• 30-40 associated with doubling

    GGT Levels Correlate with Risk of Death

    Brenner H, et al. Distribution, determinants, and prognostic value of gamma-glutamyltransferase for all-cause mortality in a cohort of construction workers from southern Germany. Prev Med 1997; 26: 305–10.

  • GGT Data from Canadian Oil Field Workers













    20-fold increased risk of diabetes

  • GGT From Small US Company with Young Workers








    0 20 40 60 80 100

  • POPs and CRP Interact to Increase Insulin Resistance

    Kim KS, et al. Interaction Between Persistent Organic Pollutants and C‐reactive Protein in Estimating Insulin  Resistance Among Non‐diabetic Adults. J Prev Med Public Health. 2012 Mar;45(2):62‐9

  • Uric Acid: Indirect Measure of POPs • Poly-fluorinated hydrocarbons (PFOA and PFOS) associated

    with increased serum uric acid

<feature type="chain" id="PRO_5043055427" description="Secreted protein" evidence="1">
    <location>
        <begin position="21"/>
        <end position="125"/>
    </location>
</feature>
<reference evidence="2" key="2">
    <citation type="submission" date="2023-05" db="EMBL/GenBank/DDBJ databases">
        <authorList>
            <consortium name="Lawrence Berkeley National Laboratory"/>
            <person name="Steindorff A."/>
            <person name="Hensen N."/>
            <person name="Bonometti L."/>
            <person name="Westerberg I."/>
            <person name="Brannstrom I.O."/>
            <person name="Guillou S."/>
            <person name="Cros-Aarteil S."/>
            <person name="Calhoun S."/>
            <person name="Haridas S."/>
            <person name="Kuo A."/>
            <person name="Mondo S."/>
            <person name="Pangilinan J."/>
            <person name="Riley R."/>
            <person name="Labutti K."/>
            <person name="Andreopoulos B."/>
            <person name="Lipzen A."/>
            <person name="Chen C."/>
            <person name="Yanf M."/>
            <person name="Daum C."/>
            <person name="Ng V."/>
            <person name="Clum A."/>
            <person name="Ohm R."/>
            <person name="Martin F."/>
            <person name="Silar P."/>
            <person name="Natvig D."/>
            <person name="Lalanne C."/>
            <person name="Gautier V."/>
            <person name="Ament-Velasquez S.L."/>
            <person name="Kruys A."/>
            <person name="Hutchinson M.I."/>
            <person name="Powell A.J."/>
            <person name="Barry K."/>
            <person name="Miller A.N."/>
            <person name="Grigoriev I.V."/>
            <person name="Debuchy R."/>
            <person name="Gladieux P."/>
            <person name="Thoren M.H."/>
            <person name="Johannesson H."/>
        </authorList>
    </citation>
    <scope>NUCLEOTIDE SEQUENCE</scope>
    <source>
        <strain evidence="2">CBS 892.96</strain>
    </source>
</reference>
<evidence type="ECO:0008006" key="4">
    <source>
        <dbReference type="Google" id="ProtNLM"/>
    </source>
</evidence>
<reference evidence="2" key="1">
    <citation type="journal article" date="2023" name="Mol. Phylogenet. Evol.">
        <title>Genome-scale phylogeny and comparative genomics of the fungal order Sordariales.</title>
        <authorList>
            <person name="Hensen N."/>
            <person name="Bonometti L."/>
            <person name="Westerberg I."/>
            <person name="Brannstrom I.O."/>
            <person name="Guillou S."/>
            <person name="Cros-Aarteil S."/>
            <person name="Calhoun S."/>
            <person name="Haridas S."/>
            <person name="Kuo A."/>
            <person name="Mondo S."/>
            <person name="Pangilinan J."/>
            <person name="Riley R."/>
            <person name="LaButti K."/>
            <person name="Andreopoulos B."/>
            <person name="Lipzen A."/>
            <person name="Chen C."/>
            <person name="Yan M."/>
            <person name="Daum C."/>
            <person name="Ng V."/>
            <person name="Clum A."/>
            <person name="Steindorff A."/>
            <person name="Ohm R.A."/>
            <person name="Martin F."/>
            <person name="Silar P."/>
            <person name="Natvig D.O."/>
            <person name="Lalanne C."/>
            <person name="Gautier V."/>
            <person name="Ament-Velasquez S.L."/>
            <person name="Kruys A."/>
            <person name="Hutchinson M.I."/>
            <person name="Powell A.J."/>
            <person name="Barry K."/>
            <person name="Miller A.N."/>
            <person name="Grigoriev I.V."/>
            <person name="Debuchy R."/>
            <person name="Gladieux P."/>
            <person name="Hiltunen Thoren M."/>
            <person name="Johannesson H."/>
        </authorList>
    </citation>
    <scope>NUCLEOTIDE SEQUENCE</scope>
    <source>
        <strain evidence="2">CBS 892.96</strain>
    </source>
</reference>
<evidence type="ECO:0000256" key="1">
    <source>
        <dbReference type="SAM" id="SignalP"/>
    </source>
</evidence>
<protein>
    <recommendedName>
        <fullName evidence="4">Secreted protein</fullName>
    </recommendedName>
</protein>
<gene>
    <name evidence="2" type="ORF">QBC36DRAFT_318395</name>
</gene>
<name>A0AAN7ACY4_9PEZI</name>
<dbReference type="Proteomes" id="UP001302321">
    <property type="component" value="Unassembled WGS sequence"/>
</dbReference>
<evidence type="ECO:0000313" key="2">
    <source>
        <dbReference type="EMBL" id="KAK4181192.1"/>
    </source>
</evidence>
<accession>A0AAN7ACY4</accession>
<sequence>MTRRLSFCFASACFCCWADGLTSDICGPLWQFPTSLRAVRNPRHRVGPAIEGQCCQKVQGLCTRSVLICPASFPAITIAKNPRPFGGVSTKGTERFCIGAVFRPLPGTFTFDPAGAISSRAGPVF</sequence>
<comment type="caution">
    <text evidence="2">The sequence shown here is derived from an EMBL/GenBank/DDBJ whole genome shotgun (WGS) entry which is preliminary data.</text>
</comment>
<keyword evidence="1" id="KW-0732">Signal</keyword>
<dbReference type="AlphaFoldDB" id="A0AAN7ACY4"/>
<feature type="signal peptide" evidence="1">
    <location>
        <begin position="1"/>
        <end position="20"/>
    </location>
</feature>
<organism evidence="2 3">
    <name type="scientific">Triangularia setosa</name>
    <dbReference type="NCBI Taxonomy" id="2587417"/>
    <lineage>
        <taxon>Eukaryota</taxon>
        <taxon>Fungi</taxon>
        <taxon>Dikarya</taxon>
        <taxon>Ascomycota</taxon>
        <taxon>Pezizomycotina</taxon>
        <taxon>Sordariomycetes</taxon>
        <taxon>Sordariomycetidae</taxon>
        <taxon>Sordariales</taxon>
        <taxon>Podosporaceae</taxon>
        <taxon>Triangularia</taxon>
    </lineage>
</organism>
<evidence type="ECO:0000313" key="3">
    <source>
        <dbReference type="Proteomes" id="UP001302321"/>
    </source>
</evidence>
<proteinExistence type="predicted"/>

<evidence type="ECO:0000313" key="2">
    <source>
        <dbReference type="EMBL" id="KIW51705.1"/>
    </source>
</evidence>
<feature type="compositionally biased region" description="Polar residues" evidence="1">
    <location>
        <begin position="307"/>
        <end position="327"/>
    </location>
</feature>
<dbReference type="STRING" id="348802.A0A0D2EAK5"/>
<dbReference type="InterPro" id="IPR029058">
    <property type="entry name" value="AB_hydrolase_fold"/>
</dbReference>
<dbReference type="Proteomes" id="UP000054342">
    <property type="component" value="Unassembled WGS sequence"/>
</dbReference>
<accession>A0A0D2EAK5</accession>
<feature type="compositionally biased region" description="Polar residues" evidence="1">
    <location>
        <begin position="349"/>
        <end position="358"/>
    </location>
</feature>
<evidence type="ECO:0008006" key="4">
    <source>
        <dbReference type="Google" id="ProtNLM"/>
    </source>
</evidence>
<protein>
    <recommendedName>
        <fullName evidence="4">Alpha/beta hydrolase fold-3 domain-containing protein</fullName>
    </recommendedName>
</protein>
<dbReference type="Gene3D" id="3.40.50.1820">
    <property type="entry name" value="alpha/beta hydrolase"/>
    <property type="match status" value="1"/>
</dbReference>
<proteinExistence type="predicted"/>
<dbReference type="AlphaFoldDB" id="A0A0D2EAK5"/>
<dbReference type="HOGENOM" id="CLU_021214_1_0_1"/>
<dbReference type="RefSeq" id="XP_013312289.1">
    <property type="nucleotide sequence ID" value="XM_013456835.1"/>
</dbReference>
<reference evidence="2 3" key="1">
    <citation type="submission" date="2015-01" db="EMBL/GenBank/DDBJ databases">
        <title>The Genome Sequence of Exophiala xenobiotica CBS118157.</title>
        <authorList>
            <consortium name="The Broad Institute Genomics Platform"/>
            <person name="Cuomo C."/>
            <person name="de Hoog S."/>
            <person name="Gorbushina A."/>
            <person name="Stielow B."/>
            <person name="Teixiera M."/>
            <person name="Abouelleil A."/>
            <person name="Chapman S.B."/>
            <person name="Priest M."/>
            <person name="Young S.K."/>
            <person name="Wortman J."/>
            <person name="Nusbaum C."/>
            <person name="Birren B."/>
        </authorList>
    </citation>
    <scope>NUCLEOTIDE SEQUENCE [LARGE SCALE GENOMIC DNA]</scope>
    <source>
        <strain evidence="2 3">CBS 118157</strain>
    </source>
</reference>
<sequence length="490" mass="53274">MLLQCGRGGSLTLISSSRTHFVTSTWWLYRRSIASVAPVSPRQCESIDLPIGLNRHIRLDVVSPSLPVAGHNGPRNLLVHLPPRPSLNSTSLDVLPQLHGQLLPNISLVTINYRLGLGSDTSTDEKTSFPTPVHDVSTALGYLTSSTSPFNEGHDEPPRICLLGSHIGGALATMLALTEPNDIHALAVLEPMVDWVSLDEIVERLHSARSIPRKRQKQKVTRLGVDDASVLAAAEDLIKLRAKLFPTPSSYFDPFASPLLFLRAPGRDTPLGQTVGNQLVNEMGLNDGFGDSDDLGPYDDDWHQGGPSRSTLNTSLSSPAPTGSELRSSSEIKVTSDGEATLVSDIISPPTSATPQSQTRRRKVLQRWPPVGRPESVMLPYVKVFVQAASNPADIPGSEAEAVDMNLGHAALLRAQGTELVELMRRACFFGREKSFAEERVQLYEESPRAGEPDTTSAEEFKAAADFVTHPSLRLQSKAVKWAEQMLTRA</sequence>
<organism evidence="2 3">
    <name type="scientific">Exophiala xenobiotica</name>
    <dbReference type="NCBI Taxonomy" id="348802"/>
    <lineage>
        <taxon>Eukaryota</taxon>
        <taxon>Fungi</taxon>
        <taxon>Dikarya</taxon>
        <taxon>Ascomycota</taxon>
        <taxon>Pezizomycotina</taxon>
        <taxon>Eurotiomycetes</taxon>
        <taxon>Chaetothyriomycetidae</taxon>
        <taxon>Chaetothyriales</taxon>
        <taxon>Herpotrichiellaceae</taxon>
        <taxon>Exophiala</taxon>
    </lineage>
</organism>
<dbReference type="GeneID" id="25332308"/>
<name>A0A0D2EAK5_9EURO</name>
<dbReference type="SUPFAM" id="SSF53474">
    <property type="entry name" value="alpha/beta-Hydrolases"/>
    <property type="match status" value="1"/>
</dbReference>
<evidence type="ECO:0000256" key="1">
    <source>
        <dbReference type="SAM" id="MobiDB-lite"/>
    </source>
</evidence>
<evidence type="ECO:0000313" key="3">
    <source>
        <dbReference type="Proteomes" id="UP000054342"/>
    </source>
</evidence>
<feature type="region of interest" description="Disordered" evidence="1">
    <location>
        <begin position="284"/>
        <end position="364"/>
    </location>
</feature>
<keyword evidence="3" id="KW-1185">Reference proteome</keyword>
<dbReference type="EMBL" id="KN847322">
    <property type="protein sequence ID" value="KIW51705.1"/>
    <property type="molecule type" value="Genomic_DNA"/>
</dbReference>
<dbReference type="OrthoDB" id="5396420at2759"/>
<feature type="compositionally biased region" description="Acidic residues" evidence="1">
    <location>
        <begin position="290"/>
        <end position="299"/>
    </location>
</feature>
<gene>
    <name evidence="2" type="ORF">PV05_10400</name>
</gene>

Lin CY, et al. Association among serum perfluoroalkyl chemicals, glucose homeostasis, and metabolic syndrome in adolescents and adults. Diabetes Care. 2009 Apr;32(4):702-7. Steenland K et al. Association of perfluorooctanoic acid (PFOA) and perfluorooctane sulfonate (PFOS) with uric acid among adults with elevated community exposure to PFOA. Environ Health Perspect. 2010 Feb;118:229-33.

    Steenland 2010: Open Access

  • ALT: Indirect Measure of POPs • ALT (proxy marker) elevation in 10.4% (not including viral

    hepatitis, hemochromatosis, or alcoholic liver disease) of NHANES 03-04 subset

    • Risk of elevated ALT increased dose-dependently with cadmium, lead, mercury, and PCB exposure

    • 100% of individuals had detect